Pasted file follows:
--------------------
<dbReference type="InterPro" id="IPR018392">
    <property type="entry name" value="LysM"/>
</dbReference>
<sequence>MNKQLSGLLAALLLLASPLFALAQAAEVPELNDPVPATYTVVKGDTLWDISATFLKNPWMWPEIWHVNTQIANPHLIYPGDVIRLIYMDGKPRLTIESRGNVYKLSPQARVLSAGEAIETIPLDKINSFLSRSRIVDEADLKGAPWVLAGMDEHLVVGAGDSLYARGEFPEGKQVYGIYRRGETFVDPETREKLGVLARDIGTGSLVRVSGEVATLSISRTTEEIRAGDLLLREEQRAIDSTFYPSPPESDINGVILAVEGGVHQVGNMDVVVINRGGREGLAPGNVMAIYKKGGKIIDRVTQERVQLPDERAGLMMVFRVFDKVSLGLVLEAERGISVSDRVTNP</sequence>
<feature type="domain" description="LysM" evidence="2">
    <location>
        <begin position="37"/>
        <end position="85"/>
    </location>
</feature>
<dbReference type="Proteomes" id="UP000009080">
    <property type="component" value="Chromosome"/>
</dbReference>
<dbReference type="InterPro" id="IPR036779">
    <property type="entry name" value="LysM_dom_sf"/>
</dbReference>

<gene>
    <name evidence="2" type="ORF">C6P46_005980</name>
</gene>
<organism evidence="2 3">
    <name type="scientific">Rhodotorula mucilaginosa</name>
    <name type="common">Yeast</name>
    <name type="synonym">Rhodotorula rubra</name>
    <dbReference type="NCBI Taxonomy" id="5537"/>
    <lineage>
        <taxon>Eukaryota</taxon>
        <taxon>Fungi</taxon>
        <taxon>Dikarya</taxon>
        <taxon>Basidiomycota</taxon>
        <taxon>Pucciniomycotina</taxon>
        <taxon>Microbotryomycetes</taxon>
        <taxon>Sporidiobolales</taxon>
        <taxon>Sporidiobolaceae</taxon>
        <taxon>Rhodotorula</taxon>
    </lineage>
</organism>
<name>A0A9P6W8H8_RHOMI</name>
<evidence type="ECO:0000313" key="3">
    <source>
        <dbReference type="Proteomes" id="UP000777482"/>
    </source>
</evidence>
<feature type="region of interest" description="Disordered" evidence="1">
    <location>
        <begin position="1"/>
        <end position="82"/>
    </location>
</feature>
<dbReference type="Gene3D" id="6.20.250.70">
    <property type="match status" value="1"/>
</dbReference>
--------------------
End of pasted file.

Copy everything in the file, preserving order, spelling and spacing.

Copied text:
<dbReference type="InterPro" id="IPR018392">
    <property type="entry name" value="LysM"/>
</dbReference>
<sequence>MNKQLSGLLAALLLLASPLFALAQAAEVPELNDPVPATYTVVKGDTLWDISATFLKNPWMWPEIWHVNTQIANPHLIYPGDVIRLIYMDGKPRLTIESRGNVYKLSPQARVLSAGEAIETIPLDKINSFLSRSRIVDEADLKGAPWVLAGMDEHLVVGAGDSLYARGEFPEGKQVYGIYRRGETFVDPETREKLGVLARDIGTGSLVRVSGEVATLSISRTTEEIRAGDLLLREEQRAIDSTFYPSPPESDINGVILAVEGGVHQVGNMDVVVINRGGREGLAPGNVMAIYKKGGKIIDRVTQERVQLPDERAGLMMVFRVFDKVSLGLVLEAERGISVSDRVTNP</sequence>
<feature type="domain" description="LysM" evidence="2">
    <location>
        <begin position="37"/>
        <end position="85"/>
    </location>
</feature>
<dbReference type="Proteomes" id="UP000009080">
    <property type="component" value="Chromosome"/>
</dbReference>
<dbReference type="InterPro" id="IPR036779">
    <property type="entry name" value="LysM_dom_sf"/>
</dbReference>

<gene>
    <name evidence="2" type="ORF">C6P46_005980</name>
</gene>
<organism evidence="2 3">
    <name type="scientific">Rhodotorula mucilaginosa</name>
    <name type="common">Yeast</name>
    <name type="synonym">Rhodotorula rubra</name>
    <dbReference type="NCBI Taxonomy" id="5537"/>
    <lineage>
        <taxon>Eukaryota</taxon>
        <taxon>Fungi</taxon>
        <taxon>Dikarya</taxon>
        <taxon>Basidiomycota</taxon>
        <taxon>Pucciniomycotina</taxon>
        <taxon>Microbotryomycetes</taxon>
        <taxon>Sporidiobolales</taxon>
        <taxon>Sporidiobolaceae</taxon>
        <taxon>Rhodotorula</taxon>
    </lineage>
</organism>
<name>A0A9P6W8H8_RHOMI</name>
<evidence type="ECO:0000313" key="3">
    <source>
        <dbReference type="Proteomes" id="UP000777482"/>
    </source>
</evidence>
<feature type="region of interest" description="Disordered" evidence="1">
    <location>
        <begin position="1"/>
        <end position="82"/>
    </location>
</feature>
<dbReference type="Gene3D" id="6.20.250.70">
    <property type="match status" value="1"/>
</dbReference>